While these concerns could lead to a threat of new US sanctions enforcement, this threat is not the only concern for foreign investors. RT notes that even if the nuclear-related sanctions are fully removed, others will remain and this will make it tricky to do business in Iran. The extent to which this threatens foreign investment may depend on Iran’s own behavior, and it is possible that this is another aspect of the situation that companies like BP are examining.

Non-nuclear US sanctions continue to be directed at persons and entities associated with Iran’s support for global terrorist groups and its domestic record on violations of human rights. Supporters of the nuclear agreement have suggested that a trend of moderation on these issues might emerge out of increased engagement between Iran and the world community. But thus far, there has been no real evidence of a move in that direction.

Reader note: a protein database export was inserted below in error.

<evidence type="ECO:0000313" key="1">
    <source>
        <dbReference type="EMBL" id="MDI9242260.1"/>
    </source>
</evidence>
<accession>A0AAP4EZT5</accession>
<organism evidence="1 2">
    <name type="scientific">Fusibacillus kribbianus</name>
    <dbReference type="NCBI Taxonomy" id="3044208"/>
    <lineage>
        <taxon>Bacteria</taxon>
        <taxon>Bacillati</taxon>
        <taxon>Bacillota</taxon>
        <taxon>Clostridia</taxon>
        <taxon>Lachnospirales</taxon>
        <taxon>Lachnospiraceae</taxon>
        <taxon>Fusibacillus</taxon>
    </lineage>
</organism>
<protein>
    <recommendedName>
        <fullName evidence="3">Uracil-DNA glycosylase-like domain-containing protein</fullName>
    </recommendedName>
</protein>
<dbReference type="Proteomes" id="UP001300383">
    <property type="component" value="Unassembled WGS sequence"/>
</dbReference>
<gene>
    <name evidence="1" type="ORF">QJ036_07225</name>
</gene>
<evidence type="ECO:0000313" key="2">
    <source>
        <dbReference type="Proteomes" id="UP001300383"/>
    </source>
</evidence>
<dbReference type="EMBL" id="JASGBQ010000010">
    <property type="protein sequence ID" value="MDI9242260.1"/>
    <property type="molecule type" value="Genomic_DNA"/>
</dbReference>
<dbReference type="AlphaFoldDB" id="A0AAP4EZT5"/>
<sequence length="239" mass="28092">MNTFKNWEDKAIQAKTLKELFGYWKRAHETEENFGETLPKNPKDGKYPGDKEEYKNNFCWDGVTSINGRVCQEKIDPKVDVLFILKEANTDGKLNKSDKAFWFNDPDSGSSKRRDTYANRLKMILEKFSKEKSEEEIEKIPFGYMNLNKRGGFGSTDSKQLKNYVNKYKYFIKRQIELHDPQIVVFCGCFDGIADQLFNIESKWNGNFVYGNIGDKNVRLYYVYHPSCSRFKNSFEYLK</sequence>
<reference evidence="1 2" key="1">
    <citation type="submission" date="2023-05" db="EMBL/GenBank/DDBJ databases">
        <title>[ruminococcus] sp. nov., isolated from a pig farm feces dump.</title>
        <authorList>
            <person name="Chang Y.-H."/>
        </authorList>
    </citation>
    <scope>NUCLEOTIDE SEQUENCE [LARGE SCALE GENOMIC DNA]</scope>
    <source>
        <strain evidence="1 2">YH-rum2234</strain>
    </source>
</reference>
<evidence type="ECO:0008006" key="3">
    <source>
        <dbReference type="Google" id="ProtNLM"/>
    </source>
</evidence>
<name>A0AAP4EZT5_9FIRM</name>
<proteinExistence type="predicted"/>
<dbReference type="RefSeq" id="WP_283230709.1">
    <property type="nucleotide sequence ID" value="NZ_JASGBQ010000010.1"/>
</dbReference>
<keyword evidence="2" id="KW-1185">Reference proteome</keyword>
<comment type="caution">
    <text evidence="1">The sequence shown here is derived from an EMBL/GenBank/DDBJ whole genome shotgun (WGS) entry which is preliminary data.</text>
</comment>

IranWire has reported that last week ten drug smugglers were executed in Iran in a single morning. This reflects Iran’s longstanding use of executions against crimes that do not meet clear international standards for when such killings are even arguably justified. Activism on this issue has increased in recent months as human rights defenders have called attention to a surge in the number of such executions in Iran, which is on track to let the Islamic Republic greatly exceed 1,000 judicially-sanctioned killings in the current calendar year.

At the same time that issues like this provide the West with reasons to maintain economic and diplomatic pressure on Iran in spite of the nuclear deal, many Iranian officials have continued to make anti-Western statements that could cut against the trend toward rapprochement. The Tower notes, for instance, that Hossein Sheikholeslam, a senior advisor to the speaker of the Iranian parliament, responded with hostility to Hammond’s visit, saying that Iran would never forget Britain’s colonial past.

Sheikholeslam also repeated Iran’s longstanding calls that “Israel should be annihilated,” and thus further cause for concern to those Western figures who believe that the nuclear agreement and further Western investment in Iran will cause much more money to be delivered into the hands of Hezbollah, Hamas, and other anti-Israeli terrorist groups.